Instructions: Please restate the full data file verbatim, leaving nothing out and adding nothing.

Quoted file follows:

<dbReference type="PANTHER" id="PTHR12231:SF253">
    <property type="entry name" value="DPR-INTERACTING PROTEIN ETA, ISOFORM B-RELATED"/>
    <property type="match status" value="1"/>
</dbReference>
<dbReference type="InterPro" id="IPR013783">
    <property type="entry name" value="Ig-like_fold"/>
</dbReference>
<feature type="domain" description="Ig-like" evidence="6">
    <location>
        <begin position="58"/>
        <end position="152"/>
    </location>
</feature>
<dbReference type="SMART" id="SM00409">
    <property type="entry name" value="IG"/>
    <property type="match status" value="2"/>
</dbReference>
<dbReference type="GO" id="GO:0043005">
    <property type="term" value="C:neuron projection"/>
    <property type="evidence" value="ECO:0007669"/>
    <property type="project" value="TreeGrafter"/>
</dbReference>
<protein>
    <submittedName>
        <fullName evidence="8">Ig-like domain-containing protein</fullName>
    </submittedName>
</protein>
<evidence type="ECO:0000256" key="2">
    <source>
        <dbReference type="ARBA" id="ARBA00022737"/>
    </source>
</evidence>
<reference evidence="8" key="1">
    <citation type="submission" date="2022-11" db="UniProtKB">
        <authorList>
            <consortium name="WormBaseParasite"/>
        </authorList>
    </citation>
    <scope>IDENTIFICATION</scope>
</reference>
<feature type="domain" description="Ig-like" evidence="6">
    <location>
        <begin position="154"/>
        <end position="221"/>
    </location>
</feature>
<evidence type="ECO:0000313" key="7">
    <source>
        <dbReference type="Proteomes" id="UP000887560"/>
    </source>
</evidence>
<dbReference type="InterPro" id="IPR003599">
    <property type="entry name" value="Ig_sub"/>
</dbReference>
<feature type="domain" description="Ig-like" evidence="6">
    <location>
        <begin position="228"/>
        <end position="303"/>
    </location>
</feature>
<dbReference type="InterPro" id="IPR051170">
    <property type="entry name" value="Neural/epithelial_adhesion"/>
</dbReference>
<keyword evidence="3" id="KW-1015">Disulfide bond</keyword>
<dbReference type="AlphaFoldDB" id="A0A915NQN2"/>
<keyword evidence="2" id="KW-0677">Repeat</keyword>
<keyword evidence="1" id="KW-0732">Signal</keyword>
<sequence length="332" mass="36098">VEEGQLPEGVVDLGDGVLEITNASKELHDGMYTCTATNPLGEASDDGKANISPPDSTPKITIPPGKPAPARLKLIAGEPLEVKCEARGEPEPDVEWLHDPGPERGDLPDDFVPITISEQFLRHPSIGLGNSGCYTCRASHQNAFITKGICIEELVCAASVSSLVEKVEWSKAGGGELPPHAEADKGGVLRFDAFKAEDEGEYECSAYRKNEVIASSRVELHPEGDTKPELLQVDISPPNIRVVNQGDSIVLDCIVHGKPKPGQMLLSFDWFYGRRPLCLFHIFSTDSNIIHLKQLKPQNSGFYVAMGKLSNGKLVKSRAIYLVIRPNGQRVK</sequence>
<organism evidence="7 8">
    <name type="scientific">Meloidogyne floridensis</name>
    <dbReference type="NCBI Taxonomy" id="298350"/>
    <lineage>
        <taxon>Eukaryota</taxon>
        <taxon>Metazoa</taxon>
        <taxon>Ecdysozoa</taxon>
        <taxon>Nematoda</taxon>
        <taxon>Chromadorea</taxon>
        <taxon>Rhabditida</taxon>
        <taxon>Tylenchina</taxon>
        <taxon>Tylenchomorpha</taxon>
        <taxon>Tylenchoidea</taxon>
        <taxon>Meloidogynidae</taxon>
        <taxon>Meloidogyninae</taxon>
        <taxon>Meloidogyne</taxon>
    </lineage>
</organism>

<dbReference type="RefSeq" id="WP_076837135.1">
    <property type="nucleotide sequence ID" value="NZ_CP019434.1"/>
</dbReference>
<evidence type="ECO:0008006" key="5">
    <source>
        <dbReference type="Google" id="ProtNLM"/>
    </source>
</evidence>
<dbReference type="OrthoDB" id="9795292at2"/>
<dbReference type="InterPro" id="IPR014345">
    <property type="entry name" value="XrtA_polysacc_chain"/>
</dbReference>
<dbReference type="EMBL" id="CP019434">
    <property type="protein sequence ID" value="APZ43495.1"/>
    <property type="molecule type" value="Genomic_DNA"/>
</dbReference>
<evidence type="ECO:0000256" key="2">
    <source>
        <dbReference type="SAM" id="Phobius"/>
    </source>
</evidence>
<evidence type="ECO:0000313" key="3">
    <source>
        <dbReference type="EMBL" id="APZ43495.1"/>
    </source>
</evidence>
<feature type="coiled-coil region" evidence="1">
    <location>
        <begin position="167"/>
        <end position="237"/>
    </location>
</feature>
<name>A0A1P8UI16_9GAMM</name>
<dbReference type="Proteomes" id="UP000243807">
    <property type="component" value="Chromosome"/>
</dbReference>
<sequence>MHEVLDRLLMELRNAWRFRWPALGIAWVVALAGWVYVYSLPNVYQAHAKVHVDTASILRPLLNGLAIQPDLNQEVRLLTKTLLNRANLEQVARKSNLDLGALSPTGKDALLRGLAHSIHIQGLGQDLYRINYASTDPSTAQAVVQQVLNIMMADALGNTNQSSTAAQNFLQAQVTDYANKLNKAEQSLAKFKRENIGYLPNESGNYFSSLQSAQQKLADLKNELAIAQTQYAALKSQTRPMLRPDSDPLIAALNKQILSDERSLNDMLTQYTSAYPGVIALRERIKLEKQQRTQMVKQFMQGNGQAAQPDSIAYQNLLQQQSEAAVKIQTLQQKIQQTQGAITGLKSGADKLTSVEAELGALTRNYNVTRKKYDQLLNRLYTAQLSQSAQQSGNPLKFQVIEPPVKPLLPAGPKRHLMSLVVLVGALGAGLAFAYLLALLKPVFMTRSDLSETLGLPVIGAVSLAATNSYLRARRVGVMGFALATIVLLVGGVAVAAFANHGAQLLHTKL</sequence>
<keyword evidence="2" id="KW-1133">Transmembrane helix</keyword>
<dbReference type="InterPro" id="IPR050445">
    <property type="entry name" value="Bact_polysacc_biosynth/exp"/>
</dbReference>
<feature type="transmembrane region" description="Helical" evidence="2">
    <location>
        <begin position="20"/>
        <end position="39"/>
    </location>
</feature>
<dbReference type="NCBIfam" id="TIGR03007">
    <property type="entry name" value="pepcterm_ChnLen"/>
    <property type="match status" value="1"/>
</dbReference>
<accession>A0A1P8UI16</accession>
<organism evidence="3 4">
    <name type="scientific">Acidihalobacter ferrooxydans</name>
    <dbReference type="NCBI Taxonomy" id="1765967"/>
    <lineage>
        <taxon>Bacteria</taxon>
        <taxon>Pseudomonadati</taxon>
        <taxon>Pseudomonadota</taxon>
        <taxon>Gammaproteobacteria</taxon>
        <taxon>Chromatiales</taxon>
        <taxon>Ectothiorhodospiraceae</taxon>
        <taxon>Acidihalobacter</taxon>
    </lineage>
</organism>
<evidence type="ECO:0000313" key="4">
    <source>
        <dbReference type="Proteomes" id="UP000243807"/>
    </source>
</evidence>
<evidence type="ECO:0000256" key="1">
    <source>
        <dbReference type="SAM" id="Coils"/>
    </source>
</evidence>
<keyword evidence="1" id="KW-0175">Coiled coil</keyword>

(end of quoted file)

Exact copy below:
<dbReference type="PANTHER" id="PTHR12231:SF253">
    <property type="entry name" value="DPR-INTERACTING PROTEIN ETA, ISOFORM B-RELATED"/>
    <property type="match status" value="1"/>
</dbReference>
<dbReference type="InterPro" id="IPR013783">
    <property type="entry name" value="Ig-like_fold"/>
</dbReference>
<feature type="domain" description="Ig-like" evidence="6">
    <location>
        <begin position="58"/>
        <end position="152"/>
    </location>
</feature>
<dbReference type="SMART" id="SM00409">
    <property type="entry name" value="IG"/>
    <property type="match status" value="2"/>
</dbReference>
<dbReference type="GO" id="GO:0043005">
    <property type="term" value="C:neuron projection"/>
    <property type="evidence" value="ECO:0007669"/>
    <property type="project" value="TreeGrafter"/>
</dbReference>
<protein>
    <submittedName>
        <fullName evidence="8">Ig-like domain-containing protein</fullName>
    </submittedName>
</protein>
<evidence type="ECO:0000256" key="2">
    <source>
        <dbReference type="ARBA" id="ARBA00022737"/>
    </source>
</evidence>
<reference evidence="8" key="1">
    <citation type="submission" date="2022-11" db="UniProtKB">
        <authorList>
            <consortium name="WormBaseParasite"/>
        </authorList>
    </citation>
    <scope>IDENTIFICATION</scope>
</reference>
<feature type="domain" description="Ig-like" evidence="6">
    <location>
        <begin position="154"/>
        <end position="221"/>
    </location>
</feature>
<evidence type="ECO:0000313" key="7">
    <source>
        <dbReference type="Proteomes" id="UP000887560"/>
    </source>
</evidence>
<dbReference type="InterPro" id="IPR003599">
    <property type="entry name" value="Ig_sub"/>
</dbReference>
<feature type="domain" description="Ig-like" evidence="6">
    <location>
        <begin position="228"/>
        <end position="303"/>
    </location>
</feature>
<dbReference type="InterPro" id="IPR051170">
    <property type="entry name" value="Neural/epithelial_adhesion"/>
</dbReference>
<keyword evidence="3" id="KW-1015">Disulfide bond</keyword>
<dbReference type="AlphaFoldDB" id="A0A915NQN2"/>
<keyword evidence="2" id="KW-0677">Repeat</keyword>
<keyword evidence="1" id="KW-0732">Signal</keyword>
<sequence length="332" mass="36098">VEEGQLPEGVVDLGDGVLEITNASKELHDGMYTCTATNPLGEASDDGKANISPPDSTPKITIPPGKPAPARLKLIAGEPLEVKCEARGEPEPDVEWLHDPGPERGDLPDDFVPITISEQFLRHPSIGLGNSGCYTCRASHQNAFITKGICIEELVCAASVSSLVEKVEWSKAGGGELPPHAEADKGGVLRFDAFKAEDEGEYECSAYRKNEVIASSRVELHPEGDTKPELLQVDISPPNIRVVNQGDSIVLDCIVHGKPKPGQMLLSFDWFYGRRPLCLFHIFSTDSNIIHLKQLKPQNSGFYVAMGKLSNGKLVKSRAIYLVIRPNGQRVK</sequence>
<organism evidence="7 8">
    <name type="scientific">Meloidogyne floridensis</name>
    <dbReference type="NCBI Taxonomy" id="298350"/>
    <lineage>
        <taxon>Eukaryota</taxon>
        <taxon>Metazoa</taxon>
        <taxon>Ecdysozoa</taxon>
        <taxon>Nematoda</taxon>
        <taxon>Chromadorea</taxon>
        <taxon>Rhabditida</taxon>
        <taxon>Tylenchina</taxon>
        <taxon>Tylenchomorpha</taxon>
        <taxon>Tylenchoidea</taxon>
        <taxon>Meloidogynidae</taxon>
        <taxon>Meloidogyninae</taxon>
        <taxon>Meloidogyne</taxon>
    </lineage>
</organism>

<dbReference type="RefSeq" id="WP_076837135.1">
    <property type="nucleotide sequence ID" value="NZ_CP019434.1"/>
</dbReference>
<evidence type="ECO:0008006" key="5">
    <source>
        <dbReference type="Google" id="ProtNLM"/>
    </source>
</evidence>
<dbReference type="OrthoDB" id="9795292at2"/>
<dbReference type="InterPro" id="IPR014345">
    <property type="entry name" value="XrtA_polysacc_chain"/>
</dbReference>
<dbReference type="EMBL" id="CP019434">
    <property type="protein sequence ID" value="APZ43495.1"/>
    <property type="molecule type" value="Genomic_DNA"/>
</dbReference>
<evidence type="ECO:0000256" key="2">
    <source>
        <dbReference type="SAM" id="Phobius"/>
    </source>
</evidence>
<evidence type="ECO:0000313" key="3">
    <source>
        <dbReference type="EMBL" id="APZ43495.1"/>
    </source>
</evidence>
<feature type="coiled-coil region" evidence="1">
    <location>
        <begin position="167"/>
        <end position="237"/>
    </location>
</feature>
<name>A0A1P8UI16_9GAMM</name>
<dbReference type="Proteomes" id="UP000243807">
    <property type="component" value="Chromosome"/>
</dbReference>
<sequence>MHEVLDRLLMELRNAWRFRWPALGIAWVVALAGWVYVYSLPNVYQAHAKVHVDTASILRPLLNGLAIQPDLNQEVRLLTKTLLNRANLEQVARKSNLDLGALSPTGKDALLRGLAHSIHIQGLGQDLYRINYASTDPSTAQAVVQQVLNIMMADALGNTNQSSTAAQNFLQAQVTDYANKLNKAEQSLAKFKRENIGYLPNESGNYFSSLQSAQQKLADLKNELAIAQTQYAALKSQTRPMLRPDSDPLIAALNKQILSDERSLNDMLTQYTSAYPGVIALRERIKLEKQQRTQMVKQFMQGNGQAAQPDSIAYQNLLQQQSEAAVKIQTLQQKIQQTQGAITGLKSGADKLTSVEAELGALTRNYNVTRKKYDQLLNRLYTAQLSQSAQQSGNPLKFQVIEPPVKPLLPAGPKRHLMSLVVLVGALGAGLAFAYLLALLKPVFMTRSDLSETLGLPVIGAVSLAATNSYLRARRVGVMGFALATIVLLVGGVAVAAFANHGAQLLHTKL</sequence>
<keyword evidence="2" id="KW-1133">Transmembrane helix</keyword>
<dbReference type="InterPro" id="IPR050445">
    <property type="entry name" value="Bact_polysacc_biosynth/exp"/>
</dbReference>
<feature type="transmembrane region" description="Helical" evidence="2">
    <location>
        <begin position="20"/>
        <end position="39"/>
    </location>
</feature>
<dbReference type="NCBIfam" id="TIGR03007">
    <property type="entry name" value="pepcterm_ChnLen"/>
    <property type="match status" value="1"/>
</dbReference>
<accession>A0A1P8UI16</accession>
<organism evidence="3 4">
    <name type="scientific">Acidihalobacter ferrooxydans</name>
    <dbReference type="NCBI Taxonomy" id="1765967"/>
    <lineage>
        <taxon>Bacteria</taxon>
        <taxon>Pseudomonadati</taxon>
        <taxon>Pseudomonadota</taxon>
        <taxon>Gammaproteobacteria</taxon>
        <taxon>Chromatiales</taxon>
        <taxon>Ectothiorhodospiraceae</taxon>
        <taxon>Acidihalobacter</taxon>
    </lineage>
</organism>
<evidence type="ECO:0000313" key="4">
    <source>
        <dbReference type="Proteomes" id="UP000243807"/>
    </source>
</evidence>
<evidence type="ECO:0000256" key="1">
    <source>
        <dbReference type="SAM" id="Coils"/>
    </source>
</evidence>
<keyword evidence="1" id="KW-0175">Coiled coil</keyword>